Training to increase athletic performance has become increasingly popular and more important. It has also become more competitive all the way down to the youth level with year-round club and travel teams. Youth sports have become a multi-billion dollar industry, with many parents dreaming of their child getting a college scholarship and maybe even becoming a professional athlete. The right type of training program can make a huge difference in an athlete’s development and athletic performance. Unfortunately, many training programs for youth athletes aren’t suitable for young athletes and may, in fact, be harmful to their development. For the parent wanting to get their young athlete starting on an athletic performance training program, the best thing they can do is educate themselves as much as possible on youth sports and youth athlete training. This can be easier said than done. With so much information out there, including myths and misinformation and different training programs for youth athletes, it may be hard for a parent to know what is best for their child’s athletic development both short and long term. In this article, I will go over some tips and things to look for in a youth athlete training program and what my partner Barry Brown and I do with our youth athlete training programs. This is not a complete list but more so a guide of different areas to focus on and pay attention to when getting your young athlete started in an athletic performance training program.
1) First things first, keep it simple. Go by the KISS method. Keep It Simple Stupid. It can be easy for parents and kids to get enthralled by the flash and sizzle of some different training programs, athletic performance equipment, and athletic training drills and exercises they may see. With youth athletes, many of which are new to strength and sports performance training, the emphasis should be on trying to teach movement and learning basic movement patterns. The focus should not be going in the gym and throwing a bunch of heavy weights around and trying to perform advanced actions that they aren’t ready and able to perform and properly execute. I coach youth football, and some of my players train with me. I can tell you that even as teenagers and being very good athletes and football players when I get them in the gym, many of them show significant weaknesses in certain drills and executing basic movement patterns. They just do not have the muscular coordination, stability, body control and strength yet to perform these movements correctly let alone jump right into a squat rack or into a bench press and start pushing a bunch of weight. They need to learn not just to perform the movement right first but master it. This is what lays the foundation for the athlete for long term development and athletic success while also helping them stay injury-free.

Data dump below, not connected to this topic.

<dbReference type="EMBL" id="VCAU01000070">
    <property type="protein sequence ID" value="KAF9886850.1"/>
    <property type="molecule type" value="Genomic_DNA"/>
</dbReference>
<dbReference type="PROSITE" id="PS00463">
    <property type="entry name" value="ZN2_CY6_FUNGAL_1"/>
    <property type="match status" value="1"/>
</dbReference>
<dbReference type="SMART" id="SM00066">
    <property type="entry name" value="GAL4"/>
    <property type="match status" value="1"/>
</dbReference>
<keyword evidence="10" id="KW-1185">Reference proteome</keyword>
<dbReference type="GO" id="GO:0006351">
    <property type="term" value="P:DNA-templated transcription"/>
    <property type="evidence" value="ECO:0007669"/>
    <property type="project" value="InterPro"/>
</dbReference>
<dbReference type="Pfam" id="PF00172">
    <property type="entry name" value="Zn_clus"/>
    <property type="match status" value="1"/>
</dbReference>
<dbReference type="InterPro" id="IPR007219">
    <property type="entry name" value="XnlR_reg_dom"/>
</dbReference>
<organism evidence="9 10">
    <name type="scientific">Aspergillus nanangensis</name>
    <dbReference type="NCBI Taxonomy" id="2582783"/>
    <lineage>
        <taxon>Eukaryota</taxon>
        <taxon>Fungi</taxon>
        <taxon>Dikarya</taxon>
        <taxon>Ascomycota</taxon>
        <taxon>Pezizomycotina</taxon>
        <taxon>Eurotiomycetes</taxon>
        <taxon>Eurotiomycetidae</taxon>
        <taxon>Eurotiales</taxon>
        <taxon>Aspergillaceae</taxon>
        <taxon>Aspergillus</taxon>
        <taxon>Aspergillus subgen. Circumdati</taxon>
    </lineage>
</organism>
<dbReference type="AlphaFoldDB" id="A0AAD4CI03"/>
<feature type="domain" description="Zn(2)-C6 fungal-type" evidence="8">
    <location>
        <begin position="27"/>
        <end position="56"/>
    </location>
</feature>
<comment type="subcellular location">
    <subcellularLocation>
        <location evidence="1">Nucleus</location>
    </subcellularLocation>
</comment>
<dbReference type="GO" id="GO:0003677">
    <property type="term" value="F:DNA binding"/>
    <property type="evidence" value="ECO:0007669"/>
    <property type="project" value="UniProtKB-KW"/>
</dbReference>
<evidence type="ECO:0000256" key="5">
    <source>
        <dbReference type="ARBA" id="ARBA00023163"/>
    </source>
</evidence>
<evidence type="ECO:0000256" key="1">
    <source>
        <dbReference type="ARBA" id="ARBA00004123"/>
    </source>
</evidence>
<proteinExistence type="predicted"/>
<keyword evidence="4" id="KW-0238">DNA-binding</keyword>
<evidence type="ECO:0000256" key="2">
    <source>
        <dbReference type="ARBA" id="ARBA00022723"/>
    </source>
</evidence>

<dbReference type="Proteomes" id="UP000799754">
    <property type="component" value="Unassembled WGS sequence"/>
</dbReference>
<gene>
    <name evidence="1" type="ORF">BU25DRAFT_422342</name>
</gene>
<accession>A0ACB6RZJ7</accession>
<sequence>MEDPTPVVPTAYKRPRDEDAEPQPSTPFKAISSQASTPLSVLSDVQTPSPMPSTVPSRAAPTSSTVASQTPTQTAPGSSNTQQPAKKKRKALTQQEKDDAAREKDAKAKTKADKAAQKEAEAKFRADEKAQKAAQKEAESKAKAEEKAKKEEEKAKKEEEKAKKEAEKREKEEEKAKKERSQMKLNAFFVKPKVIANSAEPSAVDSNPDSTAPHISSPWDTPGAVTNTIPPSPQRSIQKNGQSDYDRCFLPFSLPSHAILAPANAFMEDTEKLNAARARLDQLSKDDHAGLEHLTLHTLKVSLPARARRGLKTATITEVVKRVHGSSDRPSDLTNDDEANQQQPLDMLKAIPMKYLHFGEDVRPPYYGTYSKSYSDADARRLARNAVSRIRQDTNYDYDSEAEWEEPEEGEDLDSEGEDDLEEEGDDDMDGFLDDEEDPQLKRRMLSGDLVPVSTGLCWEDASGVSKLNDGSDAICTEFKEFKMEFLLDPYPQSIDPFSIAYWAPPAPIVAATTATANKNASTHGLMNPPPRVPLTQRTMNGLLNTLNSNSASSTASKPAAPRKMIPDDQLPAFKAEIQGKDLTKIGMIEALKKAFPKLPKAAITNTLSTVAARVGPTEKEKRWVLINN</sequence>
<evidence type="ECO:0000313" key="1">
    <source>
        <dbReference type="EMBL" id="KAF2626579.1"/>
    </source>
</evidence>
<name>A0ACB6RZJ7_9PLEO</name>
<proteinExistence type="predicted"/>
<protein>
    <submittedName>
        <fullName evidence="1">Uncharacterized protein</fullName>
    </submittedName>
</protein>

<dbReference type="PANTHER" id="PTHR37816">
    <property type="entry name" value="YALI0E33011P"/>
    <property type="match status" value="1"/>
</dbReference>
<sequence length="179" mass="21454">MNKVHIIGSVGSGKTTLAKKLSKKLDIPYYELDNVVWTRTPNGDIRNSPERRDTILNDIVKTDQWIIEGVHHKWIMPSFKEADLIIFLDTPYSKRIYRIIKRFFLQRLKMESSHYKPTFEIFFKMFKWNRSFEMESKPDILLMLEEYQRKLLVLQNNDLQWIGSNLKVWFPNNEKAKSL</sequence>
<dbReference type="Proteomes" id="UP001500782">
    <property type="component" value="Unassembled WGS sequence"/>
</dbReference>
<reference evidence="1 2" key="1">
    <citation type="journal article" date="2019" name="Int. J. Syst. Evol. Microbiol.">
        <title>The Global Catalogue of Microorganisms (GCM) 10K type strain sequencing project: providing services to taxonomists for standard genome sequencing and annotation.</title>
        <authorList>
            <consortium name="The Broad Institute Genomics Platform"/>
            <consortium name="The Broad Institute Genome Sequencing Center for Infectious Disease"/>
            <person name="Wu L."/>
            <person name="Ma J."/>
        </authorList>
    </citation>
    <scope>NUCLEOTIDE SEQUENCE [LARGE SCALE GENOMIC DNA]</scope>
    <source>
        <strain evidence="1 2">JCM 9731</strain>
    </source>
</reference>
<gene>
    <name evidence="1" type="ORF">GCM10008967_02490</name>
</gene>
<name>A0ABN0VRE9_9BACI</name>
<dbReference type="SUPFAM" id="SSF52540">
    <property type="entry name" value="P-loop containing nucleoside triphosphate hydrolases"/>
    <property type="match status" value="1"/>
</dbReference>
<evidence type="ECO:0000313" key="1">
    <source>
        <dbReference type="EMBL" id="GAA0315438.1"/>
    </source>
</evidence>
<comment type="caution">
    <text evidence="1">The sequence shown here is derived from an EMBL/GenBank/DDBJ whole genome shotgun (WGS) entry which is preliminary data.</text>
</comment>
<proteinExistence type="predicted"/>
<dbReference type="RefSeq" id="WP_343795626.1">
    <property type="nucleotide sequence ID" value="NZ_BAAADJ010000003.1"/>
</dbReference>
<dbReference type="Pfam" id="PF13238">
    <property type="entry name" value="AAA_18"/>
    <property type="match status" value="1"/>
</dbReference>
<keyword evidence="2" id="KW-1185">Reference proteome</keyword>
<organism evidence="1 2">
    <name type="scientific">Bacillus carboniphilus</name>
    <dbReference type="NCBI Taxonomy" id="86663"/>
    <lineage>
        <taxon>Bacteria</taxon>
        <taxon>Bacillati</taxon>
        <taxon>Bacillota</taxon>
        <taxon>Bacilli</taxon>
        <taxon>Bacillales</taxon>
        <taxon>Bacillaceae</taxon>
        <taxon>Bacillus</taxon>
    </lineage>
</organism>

2) This is a follow up on number one. Learn the basic movements and movement patterns in the correct form and with the correct technique. We like to focus on the basic functional movement patterns of squat, hip hinge, pulling (both vertical and horizontal), pushing and core and spinal stabilization as well as how to correctly hop, jump, land, run, generate force, absorb force and brace for force among other athletic movement skills. These basic movement patterns are used in pretty much all sports, especially any team sport, so it is important to learn to do them all correctly. Performing these movements correctly is not just about using the proper form and with the correct technique but using the correct muscles in the correct sequence or pattern.
3) Once an athlete has learned how to perform and master the basic movements correctly, they can make the next progression in the training program. Making the correct progressions with a youth athlete and at the correct time is a very important part of any athlete’s training program. We go by a simple saying. Learn it, load it, explode it. An athlete must first learn the movement, and then they can progress to loading the movement with some form of external resistance (dumbbell, barbell, kettlebell, resistance bands, etc.). Then they can advance to performing the movement explosively. This applies to not just advancing with a specific movement but advancing and progressing with the right intensity, frequency of training, volume of training, and specificity of training.
4) Have a complete training program. Any athlete training program should be complete and cover all aspects of movement and performance. A complete program should include a focus on injury prevention and reduction, power development, functional strength training, energy system conditioning, speed development, agility, and flexibility.
5) A part of any athlete’s training programs should be individualization. This includes individualization to their age, level of physical development, and level of maturity as well as individualized to address and correct any structural and muscle imbalances. There is no such thing as individualization as it pertains to sports specific training because, as previously stated, many, if not all, of the basic movement patterns apply to almost all sports.
6) Don’t over train. This pertains to not just how many times a week an athlete trains but the workout duration, intensity, and the total volume of the workout and training program. This will not just keep the athlete from mental burnout and fatigue but physical as well and help to ensure they are safe and injury-free. Injury prevention should be the number one focus of any training program. Our workouts are one hour, and we usually recommend twice a week workouts for in-season youth athletes and three times a week for the off-season.